Humans are made for community. Whether it’s the family unit a child is born into or the friends he or she makes in school, the way that God created humanity, in the community of the Holy Trinity as the image of God, directs human DNA toward relationships.

But as humans grow, the need for relationships deepens in ways we don’t always understand. We know we’re searching for something, but sometimes, we can’t put our finger exactly on what it is. It’s like U2’s anthem, “I Still Haven’t Found What I’m Looking For,” that puts the focus on the search, rather than the finding.

And yet, the human heart longs for a lifetime relationship with someone who can play the dual role of friend and spouse, spending hours searching for the right “one,” chasing the moments that will inform our decisions about commitment and marriage. But too often, instead of investing in the pursuit, a person will settle for the quick interactions that don’t last—the ones that momentarily feel good in passing, shallow ways but fail to satisfy.

For Millennials, who often delay marriage for a host of reasons—including not wanting to experience divorce the way their parents so often have—the question is: How do we go about building a strong, life-long relationship from the outset?

The Dating Project

Dr. Kerry Cronin, a professor at Boston College, believes this is a cultural shift that can be redirected over time, if intentionally approached. She teaches a course on dating and gives her students a chance to go on a controlled date for extra credit. Her own path, including her role as associate director of the Lonergan Institute, a research center dedicated to the teachings of Canadian philosopher Bernard Lonergan, has driven her to share her knowledge and experiences with her students.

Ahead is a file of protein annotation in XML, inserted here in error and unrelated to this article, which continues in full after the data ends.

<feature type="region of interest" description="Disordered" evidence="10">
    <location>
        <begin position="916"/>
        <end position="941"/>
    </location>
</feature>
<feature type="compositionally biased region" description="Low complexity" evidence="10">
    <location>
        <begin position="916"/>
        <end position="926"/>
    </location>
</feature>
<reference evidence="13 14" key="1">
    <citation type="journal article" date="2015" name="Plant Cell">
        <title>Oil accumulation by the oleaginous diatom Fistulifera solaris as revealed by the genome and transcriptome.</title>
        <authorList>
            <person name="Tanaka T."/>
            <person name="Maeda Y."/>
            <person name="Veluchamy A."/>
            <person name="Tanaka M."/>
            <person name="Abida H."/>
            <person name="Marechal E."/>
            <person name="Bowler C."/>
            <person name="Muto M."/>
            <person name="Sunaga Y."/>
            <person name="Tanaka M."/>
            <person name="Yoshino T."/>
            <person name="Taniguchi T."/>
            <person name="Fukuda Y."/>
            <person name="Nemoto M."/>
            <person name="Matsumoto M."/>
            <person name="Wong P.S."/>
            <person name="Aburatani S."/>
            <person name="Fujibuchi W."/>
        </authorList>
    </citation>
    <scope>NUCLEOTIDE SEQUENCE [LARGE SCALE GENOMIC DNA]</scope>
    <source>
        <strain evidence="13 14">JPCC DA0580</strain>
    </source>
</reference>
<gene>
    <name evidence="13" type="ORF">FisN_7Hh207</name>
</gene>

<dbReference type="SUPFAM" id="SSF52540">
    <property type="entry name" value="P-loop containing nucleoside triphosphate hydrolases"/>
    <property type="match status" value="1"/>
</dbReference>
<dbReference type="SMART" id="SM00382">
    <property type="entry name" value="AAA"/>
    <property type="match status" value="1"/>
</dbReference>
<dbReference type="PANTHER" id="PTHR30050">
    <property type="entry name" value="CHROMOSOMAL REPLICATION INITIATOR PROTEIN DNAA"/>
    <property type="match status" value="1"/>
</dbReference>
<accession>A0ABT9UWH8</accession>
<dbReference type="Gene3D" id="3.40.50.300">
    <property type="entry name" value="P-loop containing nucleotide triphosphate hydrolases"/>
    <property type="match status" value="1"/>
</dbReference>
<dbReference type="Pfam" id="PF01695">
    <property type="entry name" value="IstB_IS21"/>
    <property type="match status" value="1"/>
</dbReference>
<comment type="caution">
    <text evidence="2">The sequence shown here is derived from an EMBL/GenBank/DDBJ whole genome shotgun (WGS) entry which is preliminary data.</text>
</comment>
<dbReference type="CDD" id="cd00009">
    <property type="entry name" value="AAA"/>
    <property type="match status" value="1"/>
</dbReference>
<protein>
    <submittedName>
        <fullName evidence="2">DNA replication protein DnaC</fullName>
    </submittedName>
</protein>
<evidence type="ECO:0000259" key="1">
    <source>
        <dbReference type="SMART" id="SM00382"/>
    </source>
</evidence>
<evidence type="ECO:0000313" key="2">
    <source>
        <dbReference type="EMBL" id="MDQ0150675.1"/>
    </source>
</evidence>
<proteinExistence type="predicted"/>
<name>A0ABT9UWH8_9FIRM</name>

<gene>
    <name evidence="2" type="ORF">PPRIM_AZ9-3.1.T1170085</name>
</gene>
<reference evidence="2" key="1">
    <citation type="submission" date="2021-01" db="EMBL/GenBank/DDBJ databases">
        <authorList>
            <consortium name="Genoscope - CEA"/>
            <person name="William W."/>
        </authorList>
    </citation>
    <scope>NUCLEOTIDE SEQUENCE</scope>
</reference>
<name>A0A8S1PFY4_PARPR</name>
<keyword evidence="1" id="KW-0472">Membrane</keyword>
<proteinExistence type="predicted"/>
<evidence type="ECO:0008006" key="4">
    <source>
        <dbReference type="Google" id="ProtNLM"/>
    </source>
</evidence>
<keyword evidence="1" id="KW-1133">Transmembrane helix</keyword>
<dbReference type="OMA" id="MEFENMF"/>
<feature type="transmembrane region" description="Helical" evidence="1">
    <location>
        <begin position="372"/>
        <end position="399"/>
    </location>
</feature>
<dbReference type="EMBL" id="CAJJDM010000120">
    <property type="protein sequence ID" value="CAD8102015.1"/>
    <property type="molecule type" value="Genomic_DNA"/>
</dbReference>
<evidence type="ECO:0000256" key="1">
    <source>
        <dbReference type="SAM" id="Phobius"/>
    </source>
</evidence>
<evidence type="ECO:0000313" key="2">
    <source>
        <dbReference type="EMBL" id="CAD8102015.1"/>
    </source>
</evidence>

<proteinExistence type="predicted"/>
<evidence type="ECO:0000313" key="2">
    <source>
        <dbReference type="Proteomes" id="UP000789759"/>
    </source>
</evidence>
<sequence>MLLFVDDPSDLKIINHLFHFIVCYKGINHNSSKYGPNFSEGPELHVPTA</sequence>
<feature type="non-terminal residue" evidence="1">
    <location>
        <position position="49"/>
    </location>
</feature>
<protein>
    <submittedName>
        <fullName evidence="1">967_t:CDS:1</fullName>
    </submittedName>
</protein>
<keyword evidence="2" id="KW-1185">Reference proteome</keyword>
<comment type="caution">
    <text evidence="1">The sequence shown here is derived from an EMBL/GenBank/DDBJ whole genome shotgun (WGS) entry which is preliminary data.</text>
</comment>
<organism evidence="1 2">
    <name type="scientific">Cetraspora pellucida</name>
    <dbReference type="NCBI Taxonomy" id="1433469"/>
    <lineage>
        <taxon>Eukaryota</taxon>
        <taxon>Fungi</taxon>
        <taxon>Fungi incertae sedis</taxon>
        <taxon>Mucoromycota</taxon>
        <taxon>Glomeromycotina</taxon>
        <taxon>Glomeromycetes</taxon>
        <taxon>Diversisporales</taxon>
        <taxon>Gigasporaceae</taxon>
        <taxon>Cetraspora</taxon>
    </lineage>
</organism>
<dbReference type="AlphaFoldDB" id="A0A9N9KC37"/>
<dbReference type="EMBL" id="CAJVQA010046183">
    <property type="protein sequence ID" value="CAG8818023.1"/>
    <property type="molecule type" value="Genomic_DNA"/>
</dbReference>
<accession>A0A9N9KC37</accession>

“I went to school in the late ’80s when music parties weren’t just retro fun!” she tells Citizen. “We had hooking up but it wasn’t called that—it was one-night stands. We get the phrase ‘hooking up’ from pornography. When my friends had one-night stands, they told everyone, but they were sheepish—taking the temperature of what everyone in the circle thought. Now, hookup culture is so dominant that students are sheepish when they don’t want to take part in that scene—like, ‘I’m too busy,’ or ‘I’m religious.’ That’s a flip that happened sometime in the 1990s.”

Cronin’s work ended up being documented in the feature film The Dating Project (2016), which explores the experiences of several of her students. It provides real- life anecdotes to the work Cronin has been doing, and the background for what she knows to be true.

Applying What We Know … in Class

Crediting a mix of the Holy Spirit and “stumbling into it,” Cronin found herself talking with a group of Boston College seniors about their lives after graduation. Only one had been on what Cronin called a “real date.”

As she prepared for another session of her integrated course on Philosophy on Theology, she worked queries about culture and dating into the overall question, “What is the best way to live?” She found the students craved the discussions about dating, and yearned for someone to mentor them on the different approach from “hooking up” to “real dates.”

Cronin explains that hooking up is a physical or sexual interaction that is a mental and emotional attempt to deceive ourselves.